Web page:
And yet, for all its failings, and all its racism, I’m reluctant to toss the indie genre in the trashbin of history quite yet. Indie’s authenticity enthusiasms may be silly — but they’re at least a way to balance out the obsessive pop market logic that says that the only thing worth covering is the absolutely most popular thing on the radio right now, so please write me 12 more Beyoncé think pieces before noon. Don’t get me wrong; Beyoncé is great, and I expect to write many, many more think pieces about her, world without end, hallelujah. But I appreciate that indie offers a way, however flawed, to ask whether maybe, possibly, we couldn’t cover some other folks as well.
Those other folks who are not Beyoncé should, ideally, include black musicians. One of my absolute favorite performers, journalist and musician Jordannah Elizabeth, doesn’t identify her music as indie rock. She says she’s part of the “experimental underground neo-psychedelic scene” and part of underground hip-hop, jazz and soul. She does see herself as an independent musician, though — and being an independent musician for her was a choice. She had an offer of a major label contract early in her career and turned it down even though she enjoys and admires many major label performers.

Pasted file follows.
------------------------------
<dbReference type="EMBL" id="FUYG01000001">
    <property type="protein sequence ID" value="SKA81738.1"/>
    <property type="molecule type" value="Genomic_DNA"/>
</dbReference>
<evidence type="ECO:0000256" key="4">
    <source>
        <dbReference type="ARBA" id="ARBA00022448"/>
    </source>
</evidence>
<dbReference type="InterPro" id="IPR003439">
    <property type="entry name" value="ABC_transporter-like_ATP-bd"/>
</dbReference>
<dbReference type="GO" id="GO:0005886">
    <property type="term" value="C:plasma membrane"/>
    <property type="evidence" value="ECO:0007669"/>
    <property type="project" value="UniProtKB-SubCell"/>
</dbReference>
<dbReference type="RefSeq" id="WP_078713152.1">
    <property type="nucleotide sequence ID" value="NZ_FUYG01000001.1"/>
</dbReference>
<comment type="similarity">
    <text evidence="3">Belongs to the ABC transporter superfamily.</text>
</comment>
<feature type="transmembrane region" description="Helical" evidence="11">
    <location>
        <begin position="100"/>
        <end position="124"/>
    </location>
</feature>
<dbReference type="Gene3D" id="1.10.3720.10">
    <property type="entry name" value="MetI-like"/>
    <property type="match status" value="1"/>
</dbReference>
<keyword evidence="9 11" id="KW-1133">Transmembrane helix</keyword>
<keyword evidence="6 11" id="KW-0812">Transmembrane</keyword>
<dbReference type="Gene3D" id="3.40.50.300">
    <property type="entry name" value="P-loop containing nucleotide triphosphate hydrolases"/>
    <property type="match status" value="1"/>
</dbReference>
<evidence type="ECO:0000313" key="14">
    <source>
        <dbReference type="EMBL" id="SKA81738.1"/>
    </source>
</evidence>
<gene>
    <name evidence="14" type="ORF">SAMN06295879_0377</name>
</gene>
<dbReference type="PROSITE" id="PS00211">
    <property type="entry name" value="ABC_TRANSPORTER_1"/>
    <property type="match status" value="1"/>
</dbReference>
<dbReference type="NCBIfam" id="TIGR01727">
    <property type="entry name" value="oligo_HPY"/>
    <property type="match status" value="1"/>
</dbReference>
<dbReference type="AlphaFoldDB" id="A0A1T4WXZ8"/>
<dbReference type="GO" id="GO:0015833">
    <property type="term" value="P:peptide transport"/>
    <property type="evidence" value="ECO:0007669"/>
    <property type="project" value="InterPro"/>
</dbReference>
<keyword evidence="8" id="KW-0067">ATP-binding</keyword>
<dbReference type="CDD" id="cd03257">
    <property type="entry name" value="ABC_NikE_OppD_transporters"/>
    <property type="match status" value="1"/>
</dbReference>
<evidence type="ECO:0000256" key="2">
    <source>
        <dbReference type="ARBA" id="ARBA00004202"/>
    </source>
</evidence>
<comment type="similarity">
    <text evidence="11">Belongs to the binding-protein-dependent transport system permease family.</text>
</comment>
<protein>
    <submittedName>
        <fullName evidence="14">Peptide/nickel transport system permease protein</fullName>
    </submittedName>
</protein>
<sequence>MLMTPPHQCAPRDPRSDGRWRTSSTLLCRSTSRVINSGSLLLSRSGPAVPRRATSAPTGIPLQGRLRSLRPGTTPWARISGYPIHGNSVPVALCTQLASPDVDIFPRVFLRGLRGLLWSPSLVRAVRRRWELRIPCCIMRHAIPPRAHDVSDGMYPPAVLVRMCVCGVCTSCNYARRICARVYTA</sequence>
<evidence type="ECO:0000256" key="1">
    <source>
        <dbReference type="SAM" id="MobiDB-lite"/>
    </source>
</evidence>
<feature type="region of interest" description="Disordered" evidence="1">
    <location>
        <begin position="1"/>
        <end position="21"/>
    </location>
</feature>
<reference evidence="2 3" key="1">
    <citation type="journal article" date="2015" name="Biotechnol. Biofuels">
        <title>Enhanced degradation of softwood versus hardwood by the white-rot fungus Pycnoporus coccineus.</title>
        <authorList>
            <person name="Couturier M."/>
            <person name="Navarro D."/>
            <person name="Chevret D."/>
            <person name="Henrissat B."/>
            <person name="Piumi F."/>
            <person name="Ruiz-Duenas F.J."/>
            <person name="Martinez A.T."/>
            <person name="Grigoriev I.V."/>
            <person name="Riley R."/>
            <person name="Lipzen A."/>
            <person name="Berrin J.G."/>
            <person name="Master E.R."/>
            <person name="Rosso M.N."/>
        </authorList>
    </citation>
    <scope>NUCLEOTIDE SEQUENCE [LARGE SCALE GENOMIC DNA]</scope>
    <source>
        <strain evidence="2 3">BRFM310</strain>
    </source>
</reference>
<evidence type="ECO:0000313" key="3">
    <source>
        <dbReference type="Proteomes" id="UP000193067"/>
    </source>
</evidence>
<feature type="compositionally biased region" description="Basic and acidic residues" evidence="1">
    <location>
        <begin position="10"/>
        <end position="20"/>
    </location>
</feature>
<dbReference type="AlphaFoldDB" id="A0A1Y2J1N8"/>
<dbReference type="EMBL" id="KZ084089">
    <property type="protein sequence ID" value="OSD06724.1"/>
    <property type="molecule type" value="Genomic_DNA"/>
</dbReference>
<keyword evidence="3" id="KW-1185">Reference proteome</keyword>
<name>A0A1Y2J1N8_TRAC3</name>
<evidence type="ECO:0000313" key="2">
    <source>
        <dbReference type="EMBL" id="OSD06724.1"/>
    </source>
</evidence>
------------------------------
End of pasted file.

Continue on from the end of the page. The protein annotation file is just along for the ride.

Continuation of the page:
“My music is weird,” she said, and she was worried that she’d be pressured to make it more conventional.
Those worries turned out to be justified. Music industry pros told her “'You don’t talk. We have the beats lined up for you, we have the producers lined up for you.” At the time she was a size 2; they asked her to lose 15 pounds in six weeks.
“Did I want to walk out of my front door in full-on make-up and high heels every day?” she said. “As an indie artist, I’ve been able to make my audience comfortable with who I am. If I want to wear cowboy boots and no make-up, that’s me, and I don’t have to negotiate that. I’m not a pop star. And if major labels want to take me now a decade later as a crafted artist, I would be ready.”
Singer-songwriter Mobley also expressed ambivalence around the indie label. “I’ve never loved 'indie’ as a distinction,” he said.